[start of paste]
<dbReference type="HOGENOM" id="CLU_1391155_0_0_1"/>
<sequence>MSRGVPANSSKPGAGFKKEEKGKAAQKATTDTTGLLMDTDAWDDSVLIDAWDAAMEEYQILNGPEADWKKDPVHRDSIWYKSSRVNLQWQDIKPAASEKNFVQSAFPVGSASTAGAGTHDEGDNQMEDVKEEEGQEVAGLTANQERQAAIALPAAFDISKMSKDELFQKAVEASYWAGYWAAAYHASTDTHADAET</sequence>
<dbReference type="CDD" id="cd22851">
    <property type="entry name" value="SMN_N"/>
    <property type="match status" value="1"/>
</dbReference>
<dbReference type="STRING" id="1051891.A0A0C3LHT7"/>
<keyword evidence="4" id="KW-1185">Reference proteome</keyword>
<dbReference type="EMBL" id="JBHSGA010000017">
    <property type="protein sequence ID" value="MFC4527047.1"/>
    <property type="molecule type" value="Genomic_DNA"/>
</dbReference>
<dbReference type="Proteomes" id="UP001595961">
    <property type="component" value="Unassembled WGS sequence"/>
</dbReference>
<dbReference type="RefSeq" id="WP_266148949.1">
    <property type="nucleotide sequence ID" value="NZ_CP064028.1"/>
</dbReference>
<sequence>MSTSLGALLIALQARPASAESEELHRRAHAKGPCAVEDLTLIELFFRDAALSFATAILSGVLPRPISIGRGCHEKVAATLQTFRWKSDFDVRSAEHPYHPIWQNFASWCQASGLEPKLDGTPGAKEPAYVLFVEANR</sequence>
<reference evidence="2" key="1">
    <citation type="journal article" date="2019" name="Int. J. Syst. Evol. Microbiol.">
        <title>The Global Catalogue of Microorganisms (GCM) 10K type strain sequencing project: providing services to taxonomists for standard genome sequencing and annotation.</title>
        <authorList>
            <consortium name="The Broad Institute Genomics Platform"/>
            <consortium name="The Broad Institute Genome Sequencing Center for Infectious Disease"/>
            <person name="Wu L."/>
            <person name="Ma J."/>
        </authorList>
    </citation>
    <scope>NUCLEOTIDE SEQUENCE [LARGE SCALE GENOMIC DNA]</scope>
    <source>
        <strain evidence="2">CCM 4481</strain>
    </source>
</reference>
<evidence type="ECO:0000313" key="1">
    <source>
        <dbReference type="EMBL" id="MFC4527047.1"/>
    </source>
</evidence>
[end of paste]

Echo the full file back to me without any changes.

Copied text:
<dbReference type="HOGENOM" id="CLU_1391155_0_0_1"/>
<sequence>MSRGVPANSSKPGAGFKKEEKGKAAQKATTDTTGLLMDTDAWDDSVLIDAWDAAMEEYQILNGPEADWKKDPVHRDSIWYKSSRVNLQWQDIKPAASEKNFVQSAFPVGSASTAGAGTHDEGDNQMEDVKEEEGQEVAGLTANQERQAAIALPAAFDISKMSKDELFQKAVEASYWAGYWAAAYHASTDTHADAET</sequence>
<dbReference type="CDD" id="cd22851">
    <property type="entry name" value="SMN_N"/>
    <property type="match status" value="1"/>
</dbReference>
<dbReference type="STRING" id="1051891.A0A0C3LHT7"/>
<keyword evidence="4" id="KW-1185">Reference proteome</keyword>
<dbReference type="EMBL" id="JBHSGA010000017">
    <property type="protein sequence ID" value="MFC4527047.1"/>
    <property type="molecule type" value="Genomic_DNA"/>
</dbReference>
<dbReference type="Proteomes" id="UP001595961">
    <property type="component" value="Unassembled WGS sequence"/>
</dbReference>
<dbReference type="RefSeq" id="WP_266148949.1">
    <property type="nucleotide sequence ID" value="NZ_CP064028.1"/>
</dbReference>
<sequence>MSTSLGALLIALQARPASAESEELHRRAHAKGPCAVEDLTLIELFFRDAALSFATAILSGVLPRPISIGRGCHEKVAATLQTFRWKSDFDVRSAEHPYHPIWQNFASWCQASGLEPKLDGTPGAKEPAYVLFVEANR</sequence>
<reference evidence="2" key="1">
    <citation type="journal article" date="2019" name="Int. J. Syst. Evol. Microbiol.">
        <title>The Global Catalogue of Microorganisms (GCM) 10K type strain sequencing project: providing services to taxonomists for standard genome sequencing and annotation.</title>
        <authorList>
            <consortium name="The Broad Institute Genomics Platform"/>
            <consortium name="The Broad Institute Genome Sequencing Center for Infectious Disease"/>
            <person name="Wu L."/>
            <person name="Ma J."/>
        </authorList>
    </citation>
    <scope>NUCLEOTIDE SEQUENCE [LARGE SCALE GENOMIC DNA]</scope>
    <source>
        <strain evidence="2">CCM 4481</strain>
    </source>
</reference>
<evidence type="ECO:0000313" key="1">
    <source>
        <dbReference type="EMBL" id="MFC4527047.1"/>
    </source>
</evidence>